• Customer [0044] 315 identifies decision factors which are stored in decision factor store 335 at step 330. Decision factors may include the importance of an object, the complexity of moving the object, and the number of tier in the object (see FIG. 2A for further details regarding decision factors). Decision factor store 335 may be stored on a non-volatile storage area, such as a computer hard drive. A decision factor weighting is assigned to each decision factor (pre-defined process block 340, see FIG. 4 for further details). For example, a weighting scale may be from one to ten wherein a ten corresponds to a decision factor with high importance and a one corresponds to a decision factor with low importance.
  • Customer [0045] 315 assigns an object identifier grade for each decision factor corresponding to each object identifier (pre-defined process block 350, see FIG. 5 for further details). The object identifier grades are stored in grading store 355. Grading store 355 may be stored on a non-volatile storage area, such as a computer hard drive. Processing computes a migration order using customer grading information located in grading store 355 and stores the migration order in migration order store 365. The migration order may be stored in spreadsheet format for easier importing into a project planning software for schedule generation. Migration order store 365 may be stored on a non-volatile storage area, such as a computer hard drive.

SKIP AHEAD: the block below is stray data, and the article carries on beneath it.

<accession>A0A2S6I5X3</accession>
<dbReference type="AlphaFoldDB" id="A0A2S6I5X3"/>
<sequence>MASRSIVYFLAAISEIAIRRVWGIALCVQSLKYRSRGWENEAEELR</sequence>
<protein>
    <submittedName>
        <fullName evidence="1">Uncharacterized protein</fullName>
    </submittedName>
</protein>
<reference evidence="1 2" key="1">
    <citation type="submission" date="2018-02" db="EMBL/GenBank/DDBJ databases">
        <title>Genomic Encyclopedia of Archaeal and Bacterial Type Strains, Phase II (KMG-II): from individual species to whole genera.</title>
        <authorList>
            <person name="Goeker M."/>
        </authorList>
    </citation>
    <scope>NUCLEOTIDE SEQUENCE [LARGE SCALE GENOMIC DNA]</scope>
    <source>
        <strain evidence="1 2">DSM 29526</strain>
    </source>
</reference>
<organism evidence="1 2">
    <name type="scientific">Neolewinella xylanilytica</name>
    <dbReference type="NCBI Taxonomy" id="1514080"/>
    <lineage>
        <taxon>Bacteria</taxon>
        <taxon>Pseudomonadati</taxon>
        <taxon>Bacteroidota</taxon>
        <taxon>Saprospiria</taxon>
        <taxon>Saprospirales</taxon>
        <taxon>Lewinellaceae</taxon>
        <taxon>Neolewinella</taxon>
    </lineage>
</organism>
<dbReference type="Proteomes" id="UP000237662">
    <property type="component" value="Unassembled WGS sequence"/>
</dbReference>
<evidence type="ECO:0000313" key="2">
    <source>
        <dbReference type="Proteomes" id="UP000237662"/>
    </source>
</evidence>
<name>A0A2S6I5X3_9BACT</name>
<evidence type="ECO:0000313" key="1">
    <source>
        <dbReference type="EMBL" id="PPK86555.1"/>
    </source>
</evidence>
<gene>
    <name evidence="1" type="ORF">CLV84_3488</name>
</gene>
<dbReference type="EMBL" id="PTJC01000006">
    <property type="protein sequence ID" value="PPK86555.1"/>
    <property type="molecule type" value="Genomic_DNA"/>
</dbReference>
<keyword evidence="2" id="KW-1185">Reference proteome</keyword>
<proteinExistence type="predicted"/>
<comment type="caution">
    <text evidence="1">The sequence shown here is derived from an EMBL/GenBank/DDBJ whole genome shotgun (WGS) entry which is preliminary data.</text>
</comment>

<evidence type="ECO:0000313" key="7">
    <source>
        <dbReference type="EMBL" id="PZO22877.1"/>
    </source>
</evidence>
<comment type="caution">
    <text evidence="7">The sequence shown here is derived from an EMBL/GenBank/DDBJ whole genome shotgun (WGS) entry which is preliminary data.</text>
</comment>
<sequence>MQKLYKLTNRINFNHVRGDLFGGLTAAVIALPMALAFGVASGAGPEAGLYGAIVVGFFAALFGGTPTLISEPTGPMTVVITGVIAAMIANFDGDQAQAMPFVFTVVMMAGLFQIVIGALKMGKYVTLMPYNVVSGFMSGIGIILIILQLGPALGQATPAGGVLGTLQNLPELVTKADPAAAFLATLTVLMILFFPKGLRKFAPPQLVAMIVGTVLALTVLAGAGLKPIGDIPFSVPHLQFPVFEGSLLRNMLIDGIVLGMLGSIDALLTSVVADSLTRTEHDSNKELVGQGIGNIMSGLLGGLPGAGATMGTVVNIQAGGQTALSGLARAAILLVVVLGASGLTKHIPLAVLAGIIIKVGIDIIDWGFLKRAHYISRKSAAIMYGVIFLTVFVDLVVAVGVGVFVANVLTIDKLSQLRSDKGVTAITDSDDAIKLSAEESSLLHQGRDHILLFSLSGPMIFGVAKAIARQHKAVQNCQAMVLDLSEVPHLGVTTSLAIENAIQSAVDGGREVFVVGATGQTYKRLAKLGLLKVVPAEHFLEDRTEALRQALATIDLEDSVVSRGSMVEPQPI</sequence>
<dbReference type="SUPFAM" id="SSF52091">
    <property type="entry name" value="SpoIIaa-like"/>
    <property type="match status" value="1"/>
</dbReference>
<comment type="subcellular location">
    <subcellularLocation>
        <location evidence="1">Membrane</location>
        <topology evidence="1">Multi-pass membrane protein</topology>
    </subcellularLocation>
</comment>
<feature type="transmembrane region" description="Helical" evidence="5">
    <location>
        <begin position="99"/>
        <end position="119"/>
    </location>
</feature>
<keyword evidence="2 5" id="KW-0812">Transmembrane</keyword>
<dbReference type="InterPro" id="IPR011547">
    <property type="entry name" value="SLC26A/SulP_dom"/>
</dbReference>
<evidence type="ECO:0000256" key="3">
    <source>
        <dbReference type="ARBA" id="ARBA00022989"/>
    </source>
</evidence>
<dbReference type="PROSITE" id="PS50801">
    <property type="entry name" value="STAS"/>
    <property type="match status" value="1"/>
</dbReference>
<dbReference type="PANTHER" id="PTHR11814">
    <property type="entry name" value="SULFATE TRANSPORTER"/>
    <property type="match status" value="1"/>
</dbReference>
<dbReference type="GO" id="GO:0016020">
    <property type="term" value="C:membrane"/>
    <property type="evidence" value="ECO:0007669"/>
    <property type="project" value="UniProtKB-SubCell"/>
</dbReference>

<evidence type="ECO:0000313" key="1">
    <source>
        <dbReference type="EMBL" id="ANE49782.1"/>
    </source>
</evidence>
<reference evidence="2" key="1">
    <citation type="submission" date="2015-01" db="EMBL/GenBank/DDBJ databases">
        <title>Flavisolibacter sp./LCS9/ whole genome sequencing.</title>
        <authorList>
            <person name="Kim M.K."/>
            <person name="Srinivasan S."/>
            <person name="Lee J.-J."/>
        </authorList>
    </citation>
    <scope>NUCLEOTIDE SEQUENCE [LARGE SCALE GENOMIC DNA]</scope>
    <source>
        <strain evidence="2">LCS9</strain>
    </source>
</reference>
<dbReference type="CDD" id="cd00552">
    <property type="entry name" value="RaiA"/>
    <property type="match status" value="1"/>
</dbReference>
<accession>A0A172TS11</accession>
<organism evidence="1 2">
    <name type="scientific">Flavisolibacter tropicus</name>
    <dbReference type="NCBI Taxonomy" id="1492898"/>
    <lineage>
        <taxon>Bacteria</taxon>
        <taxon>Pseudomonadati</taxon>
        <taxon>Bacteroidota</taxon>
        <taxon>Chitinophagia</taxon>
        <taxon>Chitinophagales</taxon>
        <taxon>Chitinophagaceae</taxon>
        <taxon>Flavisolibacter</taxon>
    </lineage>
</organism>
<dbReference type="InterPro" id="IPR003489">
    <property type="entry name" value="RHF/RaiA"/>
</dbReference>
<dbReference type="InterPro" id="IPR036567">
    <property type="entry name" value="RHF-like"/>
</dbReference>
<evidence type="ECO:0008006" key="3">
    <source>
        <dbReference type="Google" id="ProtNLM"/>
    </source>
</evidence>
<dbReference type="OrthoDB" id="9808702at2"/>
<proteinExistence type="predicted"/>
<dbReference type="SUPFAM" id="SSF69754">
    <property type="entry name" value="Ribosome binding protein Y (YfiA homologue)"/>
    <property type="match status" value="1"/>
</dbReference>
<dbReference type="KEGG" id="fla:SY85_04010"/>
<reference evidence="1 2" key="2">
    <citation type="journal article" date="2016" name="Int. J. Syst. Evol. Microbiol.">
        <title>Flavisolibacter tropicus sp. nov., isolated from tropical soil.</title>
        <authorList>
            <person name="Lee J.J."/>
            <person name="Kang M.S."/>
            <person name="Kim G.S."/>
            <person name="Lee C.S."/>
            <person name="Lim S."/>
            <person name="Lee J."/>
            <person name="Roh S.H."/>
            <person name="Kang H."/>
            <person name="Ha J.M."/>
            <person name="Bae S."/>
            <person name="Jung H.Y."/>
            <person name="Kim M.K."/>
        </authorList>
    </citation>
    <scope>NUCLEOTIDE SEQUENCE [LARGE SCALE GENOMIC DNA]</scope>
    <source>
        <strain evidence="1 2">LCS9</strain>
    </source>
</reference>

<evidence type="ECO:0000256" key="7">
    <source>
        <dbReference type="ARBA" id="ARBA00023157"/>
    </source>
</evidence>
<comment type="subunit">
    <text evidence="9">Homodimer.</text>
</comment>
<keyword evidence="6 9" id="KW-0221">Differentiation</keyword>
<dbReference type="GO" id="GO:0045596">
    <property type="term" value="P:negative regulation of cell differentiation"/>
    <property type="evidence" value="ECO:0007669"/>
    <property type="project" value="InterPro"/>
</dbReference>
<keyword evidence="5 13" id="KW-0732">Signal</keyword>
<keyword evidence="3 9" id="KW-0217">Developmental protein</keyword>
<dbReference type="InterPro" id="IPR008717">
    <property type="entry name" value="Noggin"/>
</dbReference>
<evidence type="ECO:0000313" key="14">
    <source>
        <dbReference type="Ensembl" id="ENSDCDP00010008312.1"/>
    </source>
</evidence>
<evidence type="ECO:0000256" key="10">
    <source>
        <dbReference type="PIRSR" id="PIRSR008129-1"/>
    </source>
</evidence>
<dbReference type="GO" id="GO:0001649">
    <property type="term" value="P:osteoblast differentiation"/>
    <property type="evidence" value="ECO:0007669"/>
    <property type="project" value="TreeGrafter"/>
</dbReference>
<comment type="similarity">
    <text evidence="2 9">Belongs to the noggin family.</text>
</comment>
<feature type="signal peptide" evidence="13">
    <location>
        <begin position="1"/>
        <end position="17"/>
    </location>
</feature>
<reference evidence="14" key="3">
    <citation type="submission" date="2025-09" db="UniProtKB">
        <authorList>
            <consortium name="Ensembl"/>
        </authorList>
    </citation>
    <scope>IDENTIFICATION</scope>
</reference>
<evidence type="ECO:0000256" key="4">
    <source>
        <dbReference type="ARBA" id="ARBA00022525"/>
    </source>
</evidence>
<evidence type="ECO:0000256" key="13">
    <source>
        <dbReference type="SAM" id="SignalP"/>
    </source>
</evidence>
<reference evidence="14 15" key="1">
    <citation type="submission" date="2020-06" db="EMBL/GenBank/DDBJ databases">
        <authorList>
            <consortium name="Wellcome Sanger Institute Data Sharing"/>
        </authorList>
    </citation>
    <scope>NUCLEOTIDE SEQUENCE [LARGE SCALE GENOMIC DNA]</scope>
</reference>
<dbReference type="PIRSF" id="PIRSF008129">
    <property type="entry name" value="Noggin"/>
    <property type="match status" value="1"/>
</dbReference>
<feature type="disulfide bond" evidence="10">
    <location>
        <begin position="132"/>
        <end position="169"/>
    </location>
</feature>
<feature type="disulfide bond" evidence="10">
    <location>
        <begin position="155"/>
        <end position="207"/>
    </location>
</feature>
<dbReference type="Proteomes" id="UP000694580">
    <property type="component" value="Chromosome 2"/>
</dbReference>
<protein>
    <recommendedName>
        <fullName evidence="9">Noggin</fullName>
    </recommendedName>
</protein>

• Processing generates a migration plan using the migration order in migration order store [0046] 365 and stores the migration plan in migration plan store 375. Migration plan store 375 may be stored on a non-volatile storage area, such as a computer hard drive. The migration schedule may be generated with project planning software, such as Microsoft Project. An Information System (IS) staff member may also provide information to the project planning software, such as available resources, to assist in generating a realistic migration plan. Processing ends at 380.
  • FIG. 4 is a flowchart assigning weightings to corresponding decision factors. Processing commences at [0047] 400, whereupon a first decision factor is retrieved from decision factor store 405 (step 410). Decision factor store 405 may be stored on a non-volatile storage area, such as a computer hard drive. Customer 425 reviews the decision factor and assigns a weighting at step 420. The decision factor is stored in temp store 435 in order of weighting and may be displayed at step 430. Customer 425 may review the recent decision factor weighting assignment relative to other decision factor weightings and make a determination as to whether to make changes to the recent decision factor weighting (decision 440). If the customer wants to make changes, decision 440 branches to “Yes” branch 442 which loops back to process the new weighting assignment. This looping continues until there are no more changes to make regarding the decision factor weighting, at which point decision 440 branches to “No” branch 448.